McEwan's attentive audience can never anticipate what his next novel will be about, but because his fans know that any McEwan book will offer a wildly creative plot carried by complex characters and an elegant yet ironically muted writing style, they are willing, whenever a new novel appears, to go with the author whereverhistorically and psychologicallyhe leads. This time that place is the spy world of British intelligence in the early 1970s. (Remember, although WWII is over, the Cold War is definitely not.) With grace, assurance, and credibility, McEwan assumes a female persona in this first-person remembrance, narrated from the vantage of 40 years later. Serena Frome is a smart, attractive, Cambridge-educated young woman who is recruited by her older lover for the MI5 intelligence agency. She is slotted into a secret program called Sweet Tooth, designed to cultivate writers likely to produce novels ideologically in tune with the government. Spydom is, of course, fraught with betrayal, and Serena is not immune to that common pitfall. McEwan readers can rest assured that, in common with its predecessors, this novel has a greatly compelling story line braced by the author's formidable wisdom aboutwell, the world. HIGH-DEMAND BACKSTORY: Promotion strategies listed for McEwan's new book are expectedly wide-ranging, including, of course, national media appearances for him.(Reprinted with permission of Booklist, copyright 2012, American Library Association.)

  • The Daily Beast "McEwan's most stylish and personal book to date ... The year's most intensely enjoyable novel."
  • USA Today "A tightly crafted, exquisitely executed page-turner -- a post-modern hall of mirrors asking savvy questions about identity, all concealed in the immersive trappings of a Victorian novel complete with a marriage plot. There's such rich pleasure and vulnerability in McEwan's storytelling, such style and heart in his well-honed sentences."
  • Washington Post "Ian McEwan's delicious new novel provides all the pleasures one has come to expect of him: pervasive intelligence, broad and deep knowledge, elegant prose, subtle wit and, by no means least, a singularly agreeable element of surprise."
  • The New York Times "As usual McEwan's prose is effortlessly seductive."
  • Kurt Andersen, The New York Times Book Review "As entertaining as a very intelligent novel can be and vice versa ... Sweet Tooth is extremely clever in both the British and American senses (smart as well as amusingly tricky) and his most cheerful book by far."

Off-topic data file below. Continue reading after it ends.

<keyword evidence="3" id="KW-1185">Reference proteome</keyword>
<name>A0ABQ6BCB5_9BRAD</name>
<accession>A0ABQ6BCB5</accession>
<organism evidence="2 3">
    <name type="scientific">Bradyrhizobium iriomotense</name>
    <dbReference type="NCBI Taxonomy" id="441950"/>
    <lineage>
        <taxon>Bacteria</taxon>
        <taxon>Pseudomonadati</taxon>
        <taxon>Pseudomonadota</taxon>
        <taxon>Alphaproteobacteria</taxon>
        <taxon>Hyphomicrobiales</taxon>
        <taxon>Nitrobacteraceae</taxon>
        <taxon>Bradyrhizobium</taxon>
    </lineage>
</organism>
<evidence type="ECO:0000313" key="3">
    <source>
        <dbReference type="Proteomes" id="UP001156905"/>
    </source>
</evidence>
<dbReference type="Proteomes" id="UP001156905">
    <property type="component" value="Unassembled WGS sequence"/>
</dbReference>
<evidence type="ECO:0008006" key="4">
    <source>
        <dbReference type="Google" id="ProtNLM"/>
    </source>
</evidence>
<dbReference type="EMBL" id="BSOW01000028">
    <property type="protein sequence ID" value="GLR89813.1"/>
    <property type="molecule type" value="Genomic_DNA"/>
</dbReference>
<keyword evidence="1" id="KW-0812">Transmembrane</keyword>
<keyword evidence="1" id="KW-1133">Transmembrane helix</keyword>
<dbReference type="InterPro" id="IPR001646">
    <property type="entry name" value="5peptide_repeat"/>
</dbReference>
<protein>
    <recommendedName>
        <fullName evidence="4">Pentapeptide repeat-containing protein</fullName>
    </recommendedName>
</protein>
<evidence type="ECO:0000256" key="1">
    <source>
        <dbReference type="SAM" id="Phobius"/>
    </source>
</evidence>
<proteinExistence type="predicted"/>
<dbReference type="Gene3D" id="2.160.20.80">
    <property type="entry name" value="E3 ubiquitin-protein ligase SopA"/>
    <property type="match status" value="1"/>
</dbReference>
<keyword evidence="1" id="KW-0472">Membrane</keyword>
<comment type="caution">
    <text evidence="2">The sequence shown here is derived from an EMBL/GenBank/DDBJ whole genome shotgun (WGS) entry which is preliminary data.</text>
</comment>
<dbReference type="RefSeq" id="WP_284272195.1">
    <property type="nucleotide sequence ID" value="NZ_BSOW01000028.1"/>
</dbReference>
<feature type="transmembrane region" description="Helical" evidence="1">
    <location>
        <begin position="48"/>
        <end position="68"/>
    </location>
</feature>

• The Boston Globe "McEwan has pulled off something remarkable here: Sweet Tooth is a suspenseful plot-and-character-driven novel with an unexpected postmodern twist. It's Jane Austen meets John Le Carré meets John Barth -- not a combination that I imagine anyone has ever walked into a bookstore seeking. But it's one whose delights turn out to be considerable."
  • Katie Roiphe, Slate "Tricky and captivating ... This is a book you can think about for a long time, a book that lingers and disturbs, in a good way."
  • Star Tribune "With his new novel, Ian McEwan looks set to have his biggest success since 2001's Atonement, and deservedly so. Both books feature eloquent and convincing female narrator/protagonists and have the same sly concerns: the uses and misuses of the imagination ... A story set in a bitter climate, but one told with such poise and craft that the novel is, one has to say, ultimately a sweet read."
  • Kirkus Reviews, starred review "A subtly and sweetly subversive novel [that is a] masterful manipulation of the relationship(s) between fiction and truth ... Britain's foremost living novelist has written a book as drily funny as it is thoughtful."
  • Julie Myerson, The Observer "This is a great big beautiful Russian doll of a novel, and its construction – deft, tight, exhilaratingly immaculate – is a huge part of its pleasure ... Sweet Tooth is a comic novel and a novel of ideas, but, unlike so many of those, it also exerts a keen emotional pull."
  • Financial Times "Thoroughly clever ... a sublime novel about novels, about writing them and reading them and the spying that goes on in doing both ... McEwan has spied on real life to write Sweet Tooth, and in reading it we are invited to spy on him ... Rich and enjoyable."
  • The Telegraph "A wisecracking thriller hightailing between love and betrayal, with serious counter-espionage credentials thrown in ... This is ultimately a book about writing, wordplay and knowingness."
  • Daily Mail "McEwan writes with his usual clinical precision, brilliantly evoking the London of dingy Camden flats, the three-day week and IRA atrocities. His assumption of a female persona is pitch-perfect."
  • Bloomberg Businessweek "A disgraced spy, a failed mission, a ruined lover: Ian McEwan's new novel, Sweet Tooth, opens at full tilt ... The novel's pleasures are multiple and, as always with McEwan, they begin with the storytelling."
  • The Independent "Sweet Tooth takes the expectations and tropes of the Cold War thriller and ratchets up the suspense ... A well-crafted pleasure to read, its smooth prose and slippery intelligence sliding down like cream."
  • Irish Times "Gloriously readable and, at times, wickedly funny."
  • The Globe and Mail "McEwan fans won't be disappointed by Sweet Tooth, and newcomers to the author will be meeting him at the top of his game."
  • James Wood, The New Republic "McEwan is one of the most gifted literary storytellers alive."
  • Chicago Sun-Times "[McEwan's] finely honed prose is a deep pleasure to experience."
  • The New York Observer "McEwan is in the first tier of novelists writing in English today . . . He has achieved a complete mastery of his craft."
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Ian McEwan